Juvenile offenders who were previously sentenced to mandatory life without parole may now seek resentencing by a trial court. A January 2016 decision by the Supreme Court in Montgomery v Louisiana now allows juvenile offenders to appeal their life without parole sentence. This ruling is particularly contentious here in Pennsylvania as current PA law does not allow those sentenced to Life in Prison to be eligible for parole. Moving forward, Pennsylvania will need to catch up to the latest Supreme Court ruling, and must now handle the hundreds of petitions for relief filed by juvenile lifers.
Making a Murderer, the new documentary series from the popular streaming site Netflix has ignited a firestorm of national conversation about the criminal justice system in America. Exploring the controversial and confusing case of Steven Avery, filmmakers Laura Ricciardi and Moira Demos have raised questions about the responsibilities of prosecutors and police and captured the attention of America.
A traffic stop can put fear in the average driver for a variety of reasons. At first, it may be unclear why an officer pulled you over. Were you speeding or swerving in and out of lanes? Did you miss a turn signal or stop sign? Is one of your taillights out? As we all know, even a minor infraction like a blinking light can warrant a traffic stop and from there, you are at the mercy of the officer who pulled you over.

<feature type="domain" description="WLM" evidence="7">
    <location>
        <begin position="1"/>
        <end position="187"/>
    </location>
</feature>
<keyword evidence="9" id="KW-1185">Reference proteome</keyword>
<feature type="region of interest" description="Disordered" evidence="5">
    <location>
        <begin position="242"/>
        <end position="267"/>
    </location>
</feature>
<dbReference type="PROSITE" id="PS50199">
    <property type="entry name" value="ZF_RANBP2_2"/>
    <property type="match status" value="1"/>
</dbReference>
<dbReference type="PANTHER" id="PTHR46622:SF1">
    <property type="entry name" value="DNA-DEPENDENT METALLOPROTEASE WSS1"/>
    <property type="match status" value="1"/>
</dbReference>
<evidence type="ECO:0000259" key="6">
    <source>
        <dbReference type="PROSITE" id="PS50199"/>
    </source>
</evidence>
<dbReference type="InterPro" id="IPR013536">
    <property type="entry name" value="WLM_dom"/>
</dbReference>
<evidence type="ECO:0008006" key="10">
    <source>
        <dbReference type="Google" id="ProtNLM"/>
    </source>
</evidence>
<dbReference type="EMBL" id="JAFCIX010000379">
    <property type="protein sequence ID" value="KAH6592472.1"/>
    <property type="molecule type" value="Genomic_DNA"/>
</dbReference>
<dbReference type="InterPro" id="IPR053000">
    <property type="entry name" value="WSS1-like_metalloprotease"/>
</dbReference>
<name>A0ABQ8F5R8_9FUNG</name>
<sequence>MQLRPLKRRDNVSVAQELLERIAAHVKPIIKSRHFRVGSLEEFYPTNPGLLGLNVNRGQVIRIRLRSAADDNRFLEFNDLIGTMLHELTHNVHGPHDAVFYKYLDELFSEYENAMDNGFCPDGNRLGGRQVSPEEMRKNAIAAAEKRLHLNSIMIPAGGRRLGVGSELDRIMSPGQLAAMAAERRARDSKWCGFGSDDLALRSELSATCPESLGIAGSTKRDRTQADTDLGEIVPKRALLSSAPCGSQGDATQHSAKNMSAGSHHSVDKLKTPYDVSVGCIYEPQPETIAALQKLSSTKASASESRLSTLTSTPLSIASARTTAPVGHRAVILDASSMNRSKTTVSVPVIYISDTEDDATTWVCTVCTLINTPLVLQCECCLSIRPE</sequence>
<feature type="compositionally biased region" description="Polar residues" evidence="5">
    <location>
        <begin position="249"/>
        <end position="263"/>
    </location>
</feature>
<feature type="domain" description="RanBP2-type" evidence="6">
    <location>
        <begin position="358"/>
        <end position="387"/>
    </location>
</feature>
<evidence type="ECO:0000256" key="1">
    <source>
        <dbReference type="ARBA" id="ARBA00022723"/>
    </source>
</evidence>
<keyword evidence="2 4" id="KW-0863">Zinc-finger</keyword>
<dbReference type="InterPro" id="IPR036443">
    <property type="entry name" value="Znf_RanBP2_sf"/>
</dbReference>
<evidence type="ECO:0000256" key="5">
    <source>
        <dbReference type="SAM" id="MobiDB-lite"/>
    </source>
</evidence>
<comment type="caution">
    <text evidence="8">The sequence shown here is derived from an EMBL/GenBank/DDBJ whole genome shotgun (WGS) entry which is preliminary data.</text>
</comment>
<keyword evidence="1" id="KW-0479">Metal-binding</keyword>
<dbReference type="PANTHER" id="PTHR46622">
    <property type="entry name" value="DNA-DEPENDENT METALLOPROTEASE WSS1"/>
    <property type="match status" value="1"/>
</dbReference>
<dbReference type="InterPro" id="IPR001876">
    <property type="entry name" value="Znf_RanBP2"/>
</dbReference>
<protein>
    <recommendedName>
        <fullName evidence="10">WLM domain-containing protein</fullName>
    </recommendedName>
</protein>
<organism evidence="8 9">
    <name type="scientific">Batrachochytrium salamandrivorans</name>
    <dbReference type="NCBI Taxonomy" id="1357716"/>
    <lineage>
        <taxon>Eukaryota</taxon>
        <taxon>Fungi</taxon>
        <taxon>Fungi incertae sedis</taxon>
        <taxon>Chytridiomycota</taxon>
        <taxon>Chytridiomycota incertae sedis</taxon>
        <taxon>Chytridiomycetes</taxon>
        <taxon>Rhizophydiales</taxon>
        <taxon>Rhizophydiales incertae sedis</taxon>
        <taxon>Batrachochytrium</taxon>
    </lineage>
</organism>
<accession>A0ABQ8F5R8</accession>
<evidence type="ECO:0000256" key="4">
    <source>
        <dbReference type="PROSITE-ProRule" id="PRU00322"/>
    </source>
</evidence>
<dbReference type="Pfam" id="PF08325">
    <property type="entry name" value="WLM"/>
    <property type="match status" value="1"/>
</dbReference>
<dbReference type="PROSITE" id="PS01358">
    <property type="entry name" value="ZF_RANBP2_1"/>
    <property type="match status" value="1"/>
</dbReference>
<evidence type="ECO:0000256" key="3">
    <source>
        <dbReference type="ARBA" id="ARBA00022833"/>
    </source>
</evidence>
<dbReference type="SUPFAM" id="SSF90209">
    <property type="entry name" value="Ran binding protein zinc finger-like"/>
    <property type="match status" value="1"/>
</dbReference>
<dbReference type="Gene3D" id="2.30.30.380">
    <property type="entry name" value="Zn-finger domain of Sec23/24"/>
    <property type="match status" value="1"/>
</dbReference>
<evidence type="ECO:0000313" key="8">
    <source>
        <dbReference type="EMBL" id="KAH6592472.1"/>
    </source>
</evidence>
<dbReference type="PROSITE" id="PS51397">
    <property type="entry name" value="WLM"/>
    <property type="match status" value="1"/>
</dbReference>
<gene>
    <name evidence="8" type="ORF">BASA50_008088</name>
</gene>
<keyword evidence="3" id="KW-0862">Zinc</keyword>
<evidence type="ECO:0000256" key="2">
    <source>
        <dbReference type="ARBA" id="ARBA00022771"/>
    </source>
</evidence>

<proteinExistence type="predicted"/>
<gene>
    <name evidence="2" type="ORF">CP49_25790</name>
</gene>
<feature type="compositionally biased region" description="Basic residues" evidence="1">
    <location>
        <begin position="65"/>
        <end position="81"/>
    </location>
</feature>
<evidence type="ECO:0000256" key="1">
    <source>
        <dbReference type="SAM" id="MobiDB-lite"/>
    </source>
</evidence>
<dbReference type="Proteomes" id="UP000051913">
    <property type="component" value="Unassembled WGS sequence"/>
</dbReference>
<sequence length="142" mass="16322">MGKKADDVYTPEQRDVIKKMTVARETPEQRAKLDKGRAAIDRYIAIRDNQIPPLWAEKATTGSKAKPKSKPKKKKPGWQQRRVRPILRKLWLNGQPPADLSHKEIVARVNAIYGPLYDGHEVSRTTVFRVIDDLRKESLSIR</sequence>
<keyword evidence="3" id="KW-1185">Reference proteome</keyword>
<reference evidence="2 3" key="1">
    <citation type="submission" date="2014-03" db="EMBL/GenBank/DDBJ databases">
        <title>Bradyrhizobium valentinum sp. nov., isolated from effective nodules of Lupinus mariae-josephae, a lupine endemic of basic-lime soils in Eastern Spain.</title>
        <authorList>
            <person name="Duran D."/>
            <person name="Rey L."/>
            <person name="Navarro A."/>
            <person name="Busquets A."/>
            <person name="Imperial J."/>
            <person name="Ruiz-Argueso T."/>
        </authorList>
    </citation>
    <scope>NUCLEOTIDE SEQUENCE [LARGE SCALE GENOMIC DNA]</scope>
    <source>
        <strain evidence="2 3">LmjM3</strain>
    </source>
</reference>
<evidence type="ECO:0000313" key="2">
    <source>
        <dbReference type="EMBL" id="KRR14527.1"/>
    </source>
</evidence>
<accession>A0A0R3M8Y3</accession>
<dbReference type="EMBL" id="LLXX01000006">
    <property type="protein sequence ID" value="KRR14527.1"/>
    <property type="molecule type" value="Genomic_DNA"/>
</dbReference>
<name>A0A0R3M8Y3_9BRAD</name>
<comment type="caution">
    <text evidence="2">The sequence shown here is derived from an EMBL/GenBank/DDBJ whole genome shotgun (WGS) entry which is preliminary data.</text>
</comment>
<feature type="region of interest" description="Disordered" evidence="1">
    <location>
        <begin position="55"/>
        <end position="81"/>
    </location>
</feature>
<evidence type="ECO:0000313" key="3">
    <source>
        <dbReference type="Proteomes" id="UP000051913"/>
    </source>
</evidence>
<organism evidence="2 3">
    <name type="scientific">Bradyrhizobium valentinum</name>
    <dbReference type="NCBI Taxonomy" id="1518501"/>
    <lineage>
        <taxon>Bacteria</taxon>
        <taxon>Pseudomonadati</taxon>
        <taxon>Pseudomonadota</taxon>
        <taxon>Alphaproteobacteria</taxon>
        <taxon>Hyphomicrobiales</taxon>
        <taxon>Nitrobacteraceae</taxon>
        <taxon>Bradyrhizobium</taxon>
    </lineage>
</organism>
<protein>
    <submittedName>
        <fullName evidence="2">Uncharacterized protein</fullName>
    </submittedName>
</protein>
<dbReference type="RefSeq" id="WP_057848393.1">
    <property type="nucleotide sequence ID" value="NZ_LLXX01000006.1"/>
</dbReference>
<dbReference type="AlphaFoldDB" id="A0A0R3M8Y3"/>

Penn State is consistently recognized as one of the top party schools in the country and alcohol consumption is a consistent part of college life here in State College. However, sometimes students drink too much, and friends resist calling for help due to concerns about being cited with an underage drinking violation. But what people don't always know is that Pennsylvania Good Samaritan laws make exceptions for people who call to seek medical assistance for someone experiencing alcohol poisoning.
Just over a year ago, Pennsylvania joined over 25 states in passing what is commonly known as "revenge porn" laws. Generally, these laws criminalize the dissemination of explicit photographs by former romantic partners. Now, with the Pennsylvania law on the books for less than a year, state lawmakers are considering expanding the law. The push for expansion is driven by the perceived need to criminalize the dissemination of any explicit photographs without the subject's consent without regard to whether or not the photographer and the victim were previously involved in a romantic relationship.